Persona 5 Royal Review
“Join the Phantom Thieves heist, as they steal the hearts of corrupt adults!”
Persona 5 Royal is a turn-based JRPG and a social simulator that follows the story of a student, framed for a crime he didn’t commit. He ends up with a criminal record and moves to Tokyo while on a “probation” period. There, he befriends some students in his new school, Shujin Academy, and soon finds out that there are other students victimized by manipulative grown-ups. Fast forward a little and soon that student has a codename: Joker, leader of the Phantom Thieves. Their mission? Steal the hearts of rotten adults and make their target take accountability for their actions and distorted desires in an alternative world. Each decision you make affects MC, their confidants, and the fate of the world.
The original game (Persona 5) met with a lot of praise. The game oozed with style and personality, and showcased a uniquely exciting form of combat and adventure. Not only that, but it was accompanied with an unforgettable soundtrack and an engaging storyline set in the heart of Tokyo. It’s definitely not your typical JRPG. As of the 15th September, it has now been four years since the release of the original game! It’s currently being sold for about a fraction of the price (about $20) which stands in comparison to the new and enhanced edition (priced at $60).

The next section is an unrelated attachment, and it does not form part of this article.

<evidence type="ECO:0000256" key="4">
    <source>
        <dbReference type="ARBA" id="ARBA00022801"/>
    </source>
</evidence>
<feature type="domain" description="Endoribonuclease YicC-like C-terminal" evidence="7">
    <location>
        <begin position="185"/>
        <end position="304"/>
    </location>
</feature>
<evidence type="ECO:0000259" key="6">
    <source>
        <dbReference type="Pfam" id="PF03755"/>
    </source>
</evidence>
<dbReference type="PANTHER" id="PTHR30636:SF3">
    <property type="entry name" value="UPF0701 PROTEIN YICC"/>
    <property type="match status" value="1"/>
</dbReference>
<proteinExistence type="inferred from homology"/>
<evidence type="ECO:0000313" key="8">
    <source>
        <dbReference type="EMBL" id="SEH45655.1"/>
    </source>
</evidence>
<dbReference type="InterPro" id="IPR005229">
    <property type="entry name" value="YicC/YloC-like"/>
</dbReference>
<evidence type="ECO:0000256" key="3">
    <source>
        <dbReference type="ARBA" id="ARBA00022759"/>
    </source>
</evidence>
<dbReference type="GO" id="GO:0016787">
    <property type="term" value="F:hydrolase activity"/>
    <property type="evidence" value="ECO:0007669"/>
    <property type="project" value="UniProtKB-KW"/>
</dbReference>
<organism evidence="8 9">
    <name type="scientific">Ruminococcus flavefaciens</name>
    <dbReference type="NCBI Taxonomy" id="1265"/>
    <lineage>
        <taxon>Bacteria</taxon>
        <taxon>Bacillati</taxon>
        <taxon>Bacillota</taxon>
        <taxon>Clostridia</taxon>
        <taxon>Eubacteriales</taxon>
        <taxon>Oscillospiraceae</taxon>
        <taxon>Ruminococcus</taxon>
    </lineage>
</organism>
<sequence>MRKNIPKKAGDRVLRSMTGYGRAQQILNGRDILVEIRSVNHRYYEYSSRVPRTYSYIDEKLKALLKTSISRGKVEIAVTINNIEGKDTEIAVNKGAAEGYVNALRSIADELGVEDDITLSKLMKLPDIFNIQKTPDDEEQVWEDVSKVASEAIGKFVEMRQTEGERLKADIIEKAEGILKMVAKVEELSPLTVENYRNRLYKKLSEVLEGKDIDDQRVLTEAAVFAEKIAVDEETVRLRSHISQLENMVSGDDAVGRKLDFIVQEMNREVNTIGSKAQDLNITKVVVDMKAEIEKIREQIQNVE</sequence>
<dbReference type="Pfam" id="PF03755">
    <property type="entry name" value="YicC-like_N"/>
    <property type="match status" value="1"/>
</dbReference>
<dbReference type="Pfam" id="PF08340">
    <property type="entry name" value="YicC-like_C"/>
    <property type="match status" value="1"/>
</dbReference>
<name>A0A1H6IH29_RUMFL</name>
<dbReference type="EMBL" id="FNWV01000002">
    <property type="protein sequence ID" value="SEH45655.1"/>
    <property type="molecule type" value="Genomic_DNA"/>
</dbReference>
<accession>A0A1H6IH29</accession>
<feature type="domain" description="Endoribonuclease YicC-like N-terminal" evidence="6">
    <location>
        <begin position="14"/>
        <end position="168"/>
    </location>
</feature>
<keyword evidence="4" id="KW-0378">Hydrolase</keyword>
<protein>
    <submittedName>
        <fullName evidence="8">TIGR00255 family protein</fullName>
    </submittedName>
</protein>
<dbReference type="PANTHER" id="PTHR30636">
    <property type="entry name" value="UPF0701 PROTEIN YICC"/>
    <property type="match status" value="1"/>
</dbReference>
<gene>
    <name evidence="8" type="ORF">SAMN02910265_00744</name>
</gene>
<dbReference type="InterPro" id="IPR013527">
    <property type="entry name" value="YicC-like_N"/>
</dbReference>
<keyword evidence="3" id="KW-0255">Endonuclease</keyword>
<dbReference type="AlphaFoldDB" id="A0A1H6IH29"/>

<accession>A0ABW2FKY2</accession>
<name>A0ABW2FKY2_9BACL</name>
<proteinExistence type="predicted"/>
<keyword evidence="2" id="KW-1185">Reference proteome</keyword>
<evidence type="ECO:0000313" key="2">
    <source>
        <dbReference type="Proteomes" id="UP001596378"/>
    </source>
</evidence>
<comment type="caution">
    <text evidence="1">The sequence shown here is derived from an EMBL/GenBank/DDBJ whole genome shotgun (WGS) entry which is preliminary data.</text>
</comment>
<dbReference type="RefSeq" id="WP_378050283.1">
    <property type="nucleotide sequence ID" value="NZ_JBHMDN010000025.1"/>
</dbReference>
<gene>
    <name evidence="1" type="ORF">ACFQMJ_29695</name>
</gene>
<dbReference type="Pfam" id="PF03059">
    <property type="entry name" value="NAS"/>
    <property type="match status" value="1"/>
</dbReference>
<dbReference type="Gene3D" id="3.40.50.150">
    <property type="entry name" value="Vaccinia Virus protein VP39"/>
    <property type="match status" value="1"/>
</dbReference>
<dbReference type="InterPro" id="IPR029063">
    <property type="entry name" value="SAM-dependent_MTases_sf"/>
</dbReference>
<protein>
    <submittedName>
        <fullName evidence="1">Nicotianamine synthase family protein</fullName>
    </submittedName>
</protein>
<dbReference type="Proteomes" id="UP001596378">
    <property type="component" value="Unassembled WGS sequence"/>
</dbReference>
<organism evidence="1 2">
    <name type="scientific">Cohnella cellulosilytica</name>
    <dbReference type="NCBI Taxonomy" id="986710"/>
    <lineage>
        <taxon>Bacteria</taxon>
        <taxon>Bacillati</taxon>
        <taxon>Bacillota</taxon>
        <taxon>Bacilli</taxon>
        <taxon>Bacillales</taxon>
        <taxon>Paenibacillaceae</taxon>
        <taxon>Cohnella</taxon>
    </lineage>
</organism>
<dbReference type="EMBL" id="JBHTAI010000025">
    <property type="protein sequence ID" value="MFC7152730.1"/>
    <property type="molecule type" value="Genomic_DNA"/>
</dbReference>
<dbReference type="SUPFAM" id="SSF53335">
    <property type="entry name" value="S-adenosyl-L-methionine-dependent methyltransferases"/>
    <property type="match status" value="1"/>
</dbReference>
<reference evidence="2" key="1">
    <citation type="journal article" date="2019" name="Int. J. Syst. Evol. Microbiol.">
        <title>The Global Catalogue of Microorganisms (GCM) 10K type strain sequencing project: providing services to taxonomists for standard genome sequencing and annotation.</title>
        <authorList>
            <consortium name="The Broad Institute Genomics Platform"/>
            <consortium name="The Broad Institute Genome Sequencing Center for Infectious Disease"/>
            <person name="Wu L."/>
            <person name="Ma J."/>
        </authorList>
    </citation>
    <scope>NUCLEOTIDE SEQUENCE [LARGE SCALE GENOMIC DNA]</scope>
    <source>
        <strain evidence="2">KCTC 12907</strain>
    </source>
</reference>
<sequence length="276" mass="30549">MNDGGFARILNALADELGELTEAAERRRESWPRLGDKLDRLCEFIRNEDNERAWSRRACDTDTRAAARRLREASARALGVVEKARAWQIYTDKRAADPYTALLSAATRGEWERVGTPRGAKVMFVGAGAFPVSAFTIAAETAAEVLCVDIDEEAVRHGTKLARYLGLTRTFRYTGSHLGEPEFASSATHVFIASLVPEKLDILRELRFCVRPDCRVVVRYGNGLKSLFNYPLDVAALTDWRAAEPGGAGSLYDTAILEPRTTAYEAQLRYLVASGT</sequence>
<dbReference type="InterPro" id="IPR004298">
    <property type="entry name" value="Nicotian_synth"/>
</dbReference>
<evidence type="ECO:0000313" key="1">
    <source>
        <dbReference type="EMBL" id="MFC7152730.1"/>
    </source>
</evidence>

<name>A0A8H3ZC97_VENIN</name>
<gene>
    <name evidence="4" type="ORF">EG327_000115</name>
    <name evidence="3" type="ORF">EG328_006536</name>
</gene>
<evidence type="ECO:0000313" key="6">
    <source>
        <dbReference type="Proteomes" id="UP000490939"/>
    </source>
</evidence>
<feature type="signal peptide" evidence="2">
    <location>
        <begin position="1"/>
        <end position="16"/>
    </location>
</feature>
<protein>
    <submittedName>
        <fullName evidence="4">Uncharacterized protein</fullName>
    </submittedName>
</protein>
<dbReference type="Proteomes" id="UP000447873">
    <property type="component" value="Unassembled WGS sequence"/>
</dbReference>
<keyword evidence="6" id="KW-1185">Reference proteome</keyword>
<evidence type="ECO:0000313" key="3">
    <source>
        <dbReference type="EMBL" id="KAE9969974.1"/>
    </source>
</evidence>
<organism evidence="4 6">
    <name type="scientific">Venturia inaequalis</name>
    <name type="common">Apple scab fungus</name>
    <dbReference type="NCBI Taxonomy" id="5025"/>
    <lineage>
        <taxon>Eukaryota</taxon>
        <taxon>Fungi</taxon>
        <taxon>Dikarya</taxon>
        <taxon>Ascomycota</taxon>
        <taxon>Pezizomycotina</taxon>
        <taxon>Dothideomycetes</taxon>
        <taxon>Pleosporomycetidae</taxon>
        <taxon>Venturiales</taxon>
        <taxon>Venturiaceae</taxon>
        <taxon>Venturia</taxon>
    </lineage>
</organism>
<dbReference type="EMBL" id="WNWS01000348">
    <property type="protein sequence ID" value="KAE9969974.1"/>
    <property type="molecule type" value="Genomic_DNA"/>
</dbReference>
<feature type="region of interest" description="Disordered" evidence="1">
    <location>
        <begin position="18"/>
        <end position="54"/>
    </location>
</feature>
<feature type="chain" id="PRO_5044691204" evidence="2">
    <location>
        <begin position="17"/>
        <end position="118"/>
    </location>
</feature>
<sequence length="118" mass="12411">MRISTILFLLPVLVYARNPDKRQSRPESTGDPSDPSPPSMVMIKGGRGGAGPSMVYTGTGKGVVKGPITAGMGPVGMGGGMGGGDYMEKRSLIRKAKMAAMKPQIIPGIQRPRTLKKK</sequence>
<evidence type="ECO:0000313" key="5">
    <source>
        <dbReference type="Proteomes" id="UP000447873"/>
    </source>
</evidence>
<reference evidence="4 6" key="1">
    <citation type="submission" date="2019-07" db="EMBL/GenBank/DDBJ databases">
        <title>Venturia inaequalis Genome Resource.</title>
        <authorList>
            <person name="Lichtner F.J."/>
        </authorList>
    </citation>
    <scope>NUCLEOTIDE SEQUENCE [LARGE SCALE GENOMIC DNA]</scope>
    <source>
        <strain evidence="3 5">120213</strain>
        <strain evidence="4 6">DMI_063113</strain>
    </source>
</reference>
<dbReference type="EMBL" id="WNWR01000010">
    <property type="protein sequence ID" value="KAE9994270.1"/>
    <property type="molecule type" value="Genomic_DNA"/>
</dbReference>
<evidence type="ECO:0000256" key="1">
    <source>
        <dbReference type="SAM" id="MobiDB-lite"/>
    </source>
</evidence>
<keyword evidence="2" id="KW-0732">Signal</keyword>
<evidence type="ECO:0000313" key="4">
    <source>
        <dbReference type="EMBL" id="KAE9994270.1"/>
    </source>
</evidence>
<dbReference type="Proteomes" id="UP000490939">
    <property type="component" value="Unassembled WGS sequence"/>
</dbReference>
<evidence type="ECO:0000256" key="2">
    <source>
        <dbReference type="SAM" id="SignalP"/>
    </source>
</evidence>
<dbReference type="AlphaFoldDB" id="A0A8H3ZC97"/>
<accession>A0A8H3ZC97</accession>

This raises a core question most probably have in mind:
Is it worth spending three times the price of the original game for an enhanced version? What sets Persona 5 Royal apart from the original? Is it a must-have?
Persona 5 Royal has much to offer, more so than its predecessor. For starters, the colorful cast of old and new characters alike feel more fleshed out within the story narrative. In addition, the game contains even more content/depth to it, and an amazing soundtrack composed by Shoji Meguro and sung by vocalist Lyn Inaizumi. Overall, it has been remastered, polished and expanded upon beautifully by the wonderful P-Studio and Atlus. There is a wonderful balance between both combat and social/life simulator aspects of the game. With the new content comes fresh and exciting new modes to the game. One such mode is the unlockable “Thieves Den”, a location whereby you can customize your own “Palace“, collect items/characters/Personas, play games and relive some cut-scenes in-game. A nice touch I felt that Atlus added for fans and newbies alike was the option to select either English or Japanese audio, which can be changed at any point of your play through.
Did you know? In the “Thieves Den” you can play card games like “Tycoon”.